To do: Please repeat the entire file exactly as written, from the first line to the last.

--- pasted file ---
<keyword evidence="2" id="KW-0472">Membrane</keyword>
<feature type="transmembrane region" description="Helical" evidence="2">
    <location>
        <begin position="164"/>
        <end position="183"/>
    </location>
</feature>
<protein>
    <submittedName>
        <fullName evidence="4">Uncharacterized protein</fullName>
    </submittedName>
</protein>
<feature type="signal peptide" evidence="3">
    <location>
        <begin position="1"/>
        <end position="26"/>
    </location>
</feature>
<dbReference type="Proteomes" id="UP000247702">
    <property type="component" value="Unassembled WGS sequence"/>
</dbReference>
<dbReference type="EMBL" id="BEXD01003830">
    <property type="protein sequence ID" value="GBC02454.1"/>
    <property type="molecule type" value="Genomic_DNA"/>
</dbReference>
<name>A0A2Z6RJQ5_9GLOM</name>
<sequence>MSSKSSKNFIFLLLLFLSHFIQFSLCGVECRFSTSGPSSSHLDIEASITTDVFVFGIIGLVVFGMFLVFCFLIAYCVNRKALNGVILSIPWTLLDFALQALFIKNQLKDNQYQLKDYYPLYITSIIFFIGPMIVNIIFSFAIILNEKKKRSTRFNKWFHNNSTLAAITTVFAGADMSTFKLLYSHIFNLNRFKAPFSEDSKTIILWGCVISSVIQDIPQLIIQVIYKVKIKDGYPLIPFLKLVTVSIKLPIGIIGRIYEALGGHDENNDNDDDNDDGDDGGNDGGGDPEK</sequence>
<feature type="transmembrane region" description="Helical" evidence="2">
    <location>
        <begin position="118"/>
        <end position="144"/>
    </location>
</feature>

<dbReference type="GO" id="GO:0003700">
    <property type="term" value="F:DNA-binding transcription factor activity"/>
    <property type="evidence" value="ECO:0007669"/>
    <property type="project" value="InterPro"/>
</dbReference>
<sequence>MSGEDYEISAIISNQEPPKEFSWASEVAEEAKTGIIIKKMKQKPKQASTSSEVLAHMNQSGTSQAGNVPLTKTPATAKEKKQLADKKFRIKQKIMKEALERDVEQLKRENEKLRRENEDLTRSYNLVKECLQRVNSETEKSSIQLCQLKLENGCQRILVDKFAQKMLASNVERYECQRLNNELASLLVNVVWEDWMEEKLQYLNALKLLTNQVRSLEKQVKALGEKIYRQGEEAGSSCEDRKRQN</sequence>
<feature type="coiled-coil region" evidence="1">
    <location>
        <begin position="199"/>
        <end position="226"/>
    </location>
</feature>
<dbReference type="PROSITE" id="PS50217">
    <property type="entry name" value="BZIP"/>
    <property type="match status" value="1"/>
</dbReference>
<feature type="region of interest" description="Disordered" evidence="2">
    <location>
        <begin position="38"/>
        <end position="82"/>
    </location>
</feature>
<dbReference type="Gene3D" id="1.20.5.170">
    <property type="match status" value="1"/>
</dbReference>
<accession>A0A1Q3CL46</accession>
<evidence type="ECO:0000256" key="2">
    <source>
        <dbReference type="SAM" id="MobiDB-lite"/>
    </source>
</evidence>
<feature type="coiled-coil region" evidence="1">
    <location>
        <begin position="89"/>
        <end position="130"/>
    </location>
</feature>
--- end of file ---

<keyword evidence="2" id="KW-0472">Membrane</keyword>
<feature type="transmembrane region" description="Helical" evidence="2">
    <location>
        <begin position="164"/>
        <end position="183"/>
    </location>
</feature>
<protein>
    <submittedName>
        <fullName evidence="4">Uncharacterized protein</fullName>
    </submittedName>
</protein>
<feature type="signal peptide" evidence="3">
    <location>
        <begin position="1"/>
        <end position="26"/>
    </location>
</feature>
<dbReference type="Proteomes" id="UP000247702">
    <property type="component" value="Unassembled WGS sequence"/>
</dbReference>
<dbReference type="EMBL" id="BEXD01003830">
    <property type="protein sequence ID" value="GBC02454.1"/>
    <property type="molecule type" value="Genomic_DNA"/>
</dbReference>
<name>A0A2Z6RJQ5_9GLOM</name>
<sequence>MSSKSSKNFIFLLLLFLSHFIQFSLCGVECRFSTSGPSSSHLDIEASITTDVFVFGIIGLVVFGMFLVFCFLIAYCVNRKALNGVILSIPWTLLDFALQALFIKNQLKDNQYQLKDYYPLYITSIIFFIGPMIVNIIFSFAIILNEKKKRSTRFNKWFHNNSTLAAITTVFAGADMSTFKLLYSHIFNLNRFKAPFSEDSKTIILWGCVISSVIQDIPQLIIQVIYKVKIKDGYPLIPFLKLVTVSIKLPIGIIGRIYEALGGHDENNDNDDDNDDGDDGGNDGGGDPEK</sequence>
<feature type="transmembrane region" description="Helical" evidence="2">
    <location>
        <begin position="118"/>
        <end position="144"/>
    </location>
</feature>

<dbReference type="GO" id="GO:0003700">
    <property type="term" value="F:DNA-binding transcription factor activity"/>
    <property type="evidence" value="ECO:0007669"/>
    <property type="project" value="InterPro"/>
</dbReference>
<sequence>MSGEDYEISAIISNQEPPKEFSWASEVAEEAKTGIIIKKMKQKPKQASTSSEVLAHMNQSGTSQAGNVPLTKTPATAKEKKQLADKKFRIKQKIMKEALERDVEQLKRENEKLRRENEDLTRSYNLVKECLQRVNSETEKSSIQLCQLKLENGCQRILVDKFAQKMLASNVERYECQRLNNELASLLVNVVWEDWMEEKLQYLNALKLLTNQVRSLEKQVKALGEKIYRQGEEAGSSCEDRKRQN</sequence>
<feature type="coiled-coil region" evidence="1">
    <location>
        <begin position="199"/>
        <end position="226"/>
    </location>
</feature>
<dbReference type="PROSITE" id="PS50217">
    <property type="entry name" value="BZIP"/>
    <property type="match status" value="1"/>
</dbReference>
<feature type="region of interest" description="Disordered" evidence="2">
    <location>
        <begin position="38"/>
        <end position="82"/>
    </location>
</feature>
<dbReference type="Gene3D" id="1.20.5.170">
    <property type="match status" value="1"/>
</dbReference>
<accession>A0A1Q3CL46</accession>
<evidence type="ECO:0000256" key="2">
    <source>
        <dbReference type="SAM" id="MobiDB-lite"/>
    </source>
</evidence>
<feature type="coiled-coil region" evidence="1">
    <location>
        <begin position="89"/>
        <end position="130"/>
    </location>
</feature>